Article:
FPJ Edit: ‘Samvidhan Samman Divas‘ - President Kovind rightly said that our development has progressed on the strength of our Constitution

02:30 AM Nov 29, 2021 | FPJ Editorial

It is a sign of the times that a day to commemorate a document as superb and as sacred as the Constitution of India was used to settle petty political scores. While 15 opposition parties boycotted the programme organised by the Lok Sabha to celebrate the Samvidhan Samman Divas, saying that the Constitution was being undermined, the PM used the occasion to lambast the Congress party and blame others for his government’s failings.

Having failed to counter the BJP in the hinterland as well as in the House, it was cynical and self-defeating of the opposition parties to boycott the celebration; the show of unity should have come during elections and in parliamentary debates. As for the PM, he could have done well to show some restraint, given the occasion. Voters have given him a huge mandate for change and expect him to be magnanimous.


After all, the Constitution is the bible for democracy in India; it delineates the fundamental political code, structure, procedures, powers and duties of government institutions and sets out fundamental rights, directive principles and the duties of citizens. Our founding fathers overcame great hurdles to draft the document which took three years.


Addressing the Constitution Day event in the Central Hall of Parliament, President Ram Nath Kovind struck the right note when he said that the development journey of India has been progressing on the strength of our Constitution. Speaker Om Birla likened it to the modern version of the Bhagavad Gita that motivates every Indian to work for the nation.

The PM however struck a discordant note when he launched a tirade against the opposition parties and the Congress; he could as well have been speaking in an election rally rather than addressing the august assembly in the 75th year of Indian Independence. Mocking the opposition, he said that politics had compromised the value of “nation-first” to such an extent that it was doubtful if the present lot of leaders would be able to draft “even one page of the Constitution” by setting aside differences. That’s rich, coming from someone who just had to repeal the three farm laws, hurriedly drafted and rammed through without any discussion.

Targeting family-run parties, the PM questioned how they could protect democracy when they had lost their democratic character. He said this was against the spirit of the Constitution. Now, this was an occasion for the PM to be statesmanlike, not to get on his high horse. By doing so, he not only belittled the occasion but also left himself open to contradictions. Where is the spirit of the Constitution, one may ask, when parliamentary democracy is being undermined and insulted with the enactment of laws bypassing scrutiny?

The irony was not lost on anyone when Chief Justice of India N V Ramana pleaded with the PM to protect the judiciary from the rising physical attacks on judges and assaults on the judiciary, particularly in the social media, which appear to be ‘sponsored and synchronised’. Significantly, the CJI also warned against any attempts to project judicial interventions as targeting of the executive and said that it was “totally misplaced” and would prove detrimental to the health of democracy if encouraged.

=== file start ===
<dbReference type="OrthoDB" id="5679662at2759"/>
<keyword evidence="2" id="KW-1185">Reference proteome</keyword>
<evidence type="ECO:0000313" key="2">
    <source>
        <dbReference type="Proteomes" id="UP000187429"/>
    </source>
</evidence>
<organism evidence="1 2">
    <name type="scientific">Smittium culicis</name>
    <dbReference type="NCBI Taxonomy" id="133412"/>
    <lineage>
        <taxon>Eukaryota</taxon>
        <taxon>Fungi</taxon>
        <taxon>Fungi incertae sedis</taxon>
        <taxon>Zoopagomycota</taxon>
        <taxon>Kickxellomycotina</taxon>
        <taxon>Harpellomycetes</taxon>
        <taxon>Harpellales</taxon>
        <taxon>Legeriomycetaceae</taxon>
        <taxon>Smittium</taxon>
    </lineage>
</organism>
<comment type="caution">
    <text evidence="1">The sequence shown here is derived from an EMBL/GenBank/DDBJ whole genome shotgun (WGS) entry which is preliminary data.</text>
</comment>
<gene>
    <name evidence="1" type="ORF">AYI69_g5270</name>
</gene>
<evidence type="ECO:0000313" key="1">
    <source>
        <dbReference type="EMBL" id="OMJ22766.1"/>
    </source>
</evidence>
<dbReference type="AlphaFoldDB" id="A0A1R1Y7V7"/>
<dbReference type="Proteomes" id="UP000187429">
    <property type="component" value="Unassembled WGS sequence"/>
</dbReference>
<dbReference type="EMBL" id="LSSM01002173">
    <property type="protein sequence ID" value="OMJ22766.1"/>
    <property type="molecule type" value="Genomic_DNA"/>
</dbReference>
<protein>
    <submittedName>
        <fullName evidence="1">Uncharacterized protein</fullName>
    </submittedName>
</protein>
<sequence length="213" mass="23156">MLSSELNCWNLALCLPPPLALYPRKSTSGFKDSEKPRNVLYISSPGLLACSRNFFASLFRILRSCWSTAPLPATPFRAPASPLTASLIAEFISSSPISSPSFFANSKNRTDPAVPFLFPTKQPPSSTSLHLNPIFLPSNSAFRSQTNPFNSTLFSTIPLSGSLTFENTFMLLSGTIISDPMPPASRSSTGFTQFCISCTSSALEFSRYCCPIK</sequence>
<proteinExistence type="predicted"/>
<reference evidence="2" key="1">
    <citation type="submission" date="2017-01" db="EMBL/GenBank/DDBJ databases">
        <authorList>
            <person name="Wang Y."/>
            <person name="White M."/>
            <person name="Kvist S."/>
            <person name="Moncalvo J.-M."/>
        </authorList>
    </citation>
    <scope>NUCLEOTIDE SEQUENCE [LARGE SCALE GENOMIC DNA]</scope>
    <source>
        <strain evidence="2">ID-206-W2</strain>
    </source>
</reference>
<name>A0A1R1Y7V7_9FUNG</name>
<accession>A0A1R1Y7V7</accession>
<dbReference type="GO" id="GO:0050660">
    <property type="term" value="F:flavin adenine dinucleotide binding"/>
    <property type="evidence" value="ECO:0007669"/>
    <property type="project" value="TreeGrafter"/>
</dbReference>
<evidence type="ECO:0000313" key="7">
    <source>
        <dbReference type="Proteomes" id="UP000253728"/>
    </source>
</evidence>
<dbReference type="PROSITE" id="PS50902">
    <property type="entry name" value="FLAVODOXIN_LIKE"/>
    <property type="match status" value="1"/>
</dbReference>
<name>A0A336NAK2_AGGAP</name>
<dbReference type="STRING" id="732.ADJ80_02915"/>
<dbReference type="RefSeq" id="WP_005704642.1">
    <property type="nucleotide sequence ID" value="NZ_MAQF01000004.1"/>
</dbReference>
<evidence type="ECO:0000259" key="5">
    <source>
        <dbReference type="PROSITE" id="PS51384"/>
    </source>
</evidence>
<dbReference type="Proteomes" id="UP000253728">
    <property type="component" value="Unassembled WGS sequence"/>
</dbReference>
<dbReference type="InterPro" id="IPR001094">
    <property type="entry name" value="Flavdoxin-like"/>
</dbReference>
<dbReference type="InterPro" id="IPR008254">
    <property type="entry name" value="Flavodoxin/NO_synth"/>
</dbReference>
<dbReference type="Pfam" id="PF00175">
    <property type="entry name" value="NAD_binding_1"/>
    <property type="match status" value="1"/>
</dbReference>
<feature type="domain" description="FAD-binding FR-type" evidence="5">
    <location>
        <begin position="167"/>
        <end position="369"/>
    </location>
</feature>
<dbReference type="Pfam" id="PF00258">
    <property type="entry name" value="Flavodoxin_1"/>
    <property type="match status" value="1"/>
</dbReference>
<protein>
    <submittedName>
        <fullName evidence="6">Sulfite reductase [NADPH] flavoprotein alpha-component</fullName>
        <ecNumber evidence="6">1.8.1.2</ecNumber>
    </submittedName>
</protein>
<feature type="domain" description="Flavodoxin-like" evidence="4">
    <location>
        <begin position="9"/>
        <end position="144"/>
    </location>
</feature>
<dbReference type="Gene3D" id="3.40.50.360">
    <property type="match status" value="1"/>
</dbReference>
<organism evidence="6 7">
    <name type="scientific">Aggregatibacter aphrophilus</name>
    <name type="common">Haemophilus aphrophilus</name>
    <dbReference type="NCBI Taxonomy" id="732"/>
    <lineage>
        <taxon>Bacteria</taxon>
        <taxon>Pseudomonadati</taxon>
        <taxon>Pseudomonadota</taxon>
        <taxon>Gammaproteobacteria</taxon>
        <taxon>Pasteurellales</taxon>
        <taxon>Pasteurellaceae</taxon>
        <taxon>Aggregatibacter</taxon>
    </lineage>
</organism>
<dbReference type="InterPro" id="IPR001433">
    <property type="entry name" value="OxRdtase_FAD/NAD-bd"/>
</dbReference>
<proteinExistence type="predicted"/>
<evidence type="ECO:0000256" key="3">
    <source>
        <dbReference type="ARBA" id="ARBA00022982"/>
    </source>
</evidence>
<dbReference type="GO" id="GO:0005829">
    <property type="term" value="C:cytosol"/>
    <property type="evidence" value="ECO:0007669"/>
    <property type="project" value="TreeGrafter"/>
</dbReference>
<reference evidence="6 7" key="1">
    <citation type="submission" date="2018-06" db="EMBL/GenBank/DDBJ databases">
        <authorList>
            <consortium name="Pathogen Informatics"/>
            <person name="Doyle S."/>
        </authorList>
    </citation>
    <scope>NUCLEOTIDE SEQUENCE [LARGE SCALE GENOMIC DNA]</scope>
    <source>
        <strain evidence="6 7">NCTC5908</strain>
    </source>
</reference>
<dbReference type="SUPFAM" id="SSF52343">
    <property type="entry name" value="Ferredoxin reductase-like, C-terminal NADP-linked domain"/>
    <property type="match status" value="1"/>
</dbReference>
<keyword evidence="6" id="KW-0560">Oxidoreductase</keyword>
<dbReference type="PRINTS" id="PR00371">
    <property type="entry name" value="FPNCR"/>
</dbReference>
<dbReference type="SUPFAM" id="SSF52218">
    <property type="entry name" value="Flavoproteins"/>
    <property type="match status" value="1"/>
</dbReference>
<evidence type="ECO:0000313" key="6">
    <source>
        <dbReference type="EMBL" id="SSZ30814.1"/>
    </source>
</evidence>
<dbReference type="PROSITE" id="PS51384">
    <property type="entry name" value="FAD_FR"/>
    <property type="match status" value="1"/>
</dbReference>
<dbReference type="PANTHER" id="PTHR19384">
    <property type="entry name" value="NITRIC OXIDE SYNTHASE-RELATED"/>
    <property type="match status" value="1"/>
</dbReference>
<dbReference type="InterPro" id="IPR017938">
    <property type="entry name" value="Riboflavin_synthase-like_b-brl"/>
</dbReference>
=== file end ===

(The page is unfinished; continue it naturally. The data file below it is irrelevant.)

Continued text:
The CJI’s plea to the PM to not be so thin-skinned went in vain as the PM went on to blame the ‘colonial mindset’ for derailing India’s growth story. “Various pressures are created on India in the name of environment,” he said. “All this is the result of a colonial mentality… But the misfortune is that even in our own country, going by this colonial mindset, obstacles are created in the path of our own development, sometimes in the name of freedom of expression and sometimes by taking resort to something else.” It is the familiar ‘andolan jeevi’ spiel. There may be some substance in the PM’s complaint about the double standards of Western countries but who will take him seriously if he sees a conspiracy in a missive by Greta Thunberg to a 22-year-old environmental activist in India?

As for the colonial mindset, his government is at the forefront of abusing colonial era laws such as sedition. Even an 84-year-old priest can be left to die in a dungeon on the palpably false charge of waging war against the nation. Speaking on the occasion of Constitution Day in Mumbai, Justice Gautam Patel of the Bombay high court said that the first self-preservation strategy of nervous political parties was one of criminalising dissent and disagreement altogether. The second approach, he said, was one where ordinary laws, such as taxation laws, were weaponised and used to muzzle disagreement, dissent and to ensure that contrary voices remain unheard.

The Indian Constitution has endured for 72 years because those who drafted it were able to conceive of a document that would speak for the marginalised, the dispossessed and the oppressed. Its survival should not be taken for granted; France had had 14 constitutions, Mexico, five and neighbouring Pakistan, three. Apart from its robust drafting, India’s Constitution has lasted so long because its interpreters, the constitutional courts, and litigants in the form of social movements have collectively ensured that it is used to consistently expand the freedoms of citizens. We need to respect the Constitution; it binds us as a nation.

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